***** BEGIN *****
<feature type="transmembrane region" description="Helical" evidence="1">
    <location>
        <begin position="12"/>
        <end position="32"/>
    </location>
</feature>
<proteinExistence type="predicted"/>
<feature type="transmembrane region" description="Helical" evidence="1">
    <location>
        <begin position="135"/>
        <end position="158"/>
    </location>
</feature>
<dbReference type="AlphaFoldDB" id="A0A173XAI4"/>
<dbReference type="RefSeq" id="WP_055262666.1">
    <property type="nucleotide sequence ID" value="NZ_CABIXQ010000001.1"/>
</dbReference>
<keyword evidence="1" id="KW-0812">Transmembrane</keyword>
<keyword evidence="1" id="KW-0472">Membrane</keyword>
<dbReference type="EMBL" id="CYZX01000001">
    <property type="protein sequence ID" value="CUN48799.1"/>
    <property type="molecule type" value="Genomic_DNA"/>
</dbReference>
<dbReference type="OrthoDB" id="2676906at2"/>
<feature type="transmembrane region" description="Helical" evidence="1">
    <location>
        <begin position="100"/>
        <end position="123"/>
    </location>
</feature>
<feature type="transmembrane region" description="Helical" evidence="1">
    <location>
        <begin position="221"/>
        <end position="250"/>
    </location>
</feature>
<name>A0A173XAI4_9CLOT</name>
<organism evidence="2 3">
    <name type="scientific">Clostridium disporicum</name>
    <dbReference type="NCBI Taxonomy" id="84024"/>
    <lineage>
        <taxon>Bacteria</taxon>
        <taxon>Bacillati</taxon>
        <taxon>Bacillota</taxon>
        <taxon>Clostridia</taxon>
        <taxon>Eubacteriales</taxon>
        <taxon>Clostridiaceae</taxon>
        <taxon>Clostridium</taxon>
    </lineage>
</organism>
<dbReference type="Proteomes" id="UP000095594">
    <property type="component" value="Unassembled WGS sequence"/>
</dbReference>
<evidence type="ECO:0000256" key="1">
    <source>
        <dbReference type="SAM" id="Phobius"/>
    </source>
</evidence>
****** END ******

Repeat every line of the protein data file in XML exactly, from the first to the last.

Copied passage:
<feature type="transmembrane region" description="Helical" evidence="1">
    <location>
        <begin position="12"/>
        <end position="32"/>
    </location>
</feature>
<proteinExistence type="predicted"/>
<feature type="transmembrane region" description="Helical" evidence="1">
    <location>
        <begin position="135"/>
        <end position="158"/>
    </location>
</feature>
<dbReference type="AlphaFoldDB" id="A0A173XAI4"/>
<dbReference type="RefSeq" id="WP_055262666.1">
    <property type="nucleotide sequence ID" value="NZ_CABIXQ010000001.1"/>
</dbReference>
<keyword evidence="1" id="KW-0812">Transmembrane</keyword>
<keyword evidence="1" id="KW-0472">Membrane</keyword>
<dbReference type="EMBL" id="CYZX01000001">
    <property type="protein sequence ID" value="CUN48799.1"/>
    <property type="molecule type" value="Genomic_DNA"/>
</dbReference>
<dbReference type="OrthoDB" id="2676906at2"/>
<feature type="transmembrane region" description="Helical" evidence="1">
    <location>
        <begin position="100"/>
        <end position="123"/>
    </location>
</feature>
<feature type="transmembrane region" description="Helical" evidence="1">
    <location>
        <begin position="221"/>
        <end position="250"/>
    </location>
</feature>
<name>A0A173XAI4_9CLOT</name>
<organism evidence="2 3">
    <name type="scientific">Clostridium disporicum</name>
    <dbReference type="NCBI Taxonomy" id="84024"/>
    <lineage>
        <taxon>Bacteria</taxon>
        <taxon>Bacillati</taxon>
        <taxon>Bacillota</taxon>
        <taxon>Clostridia</taxon>
        <taxon>Eubacteriales</taxon>
        <taxon>Clostridiaceae</taxon>
        <taxon>Clostridium</taxon>
    </lineage>
</organism>
<dbReference type="Proteomes" id="UP000095594">
    <property type="component" value="Unassembled WGS sequence"/>
</dbReference>
<evidence type="ECO:0000256" key="1">
    <source>
        <dbReference type="SAM" id="Phobius"/>
    </source>
</evidence>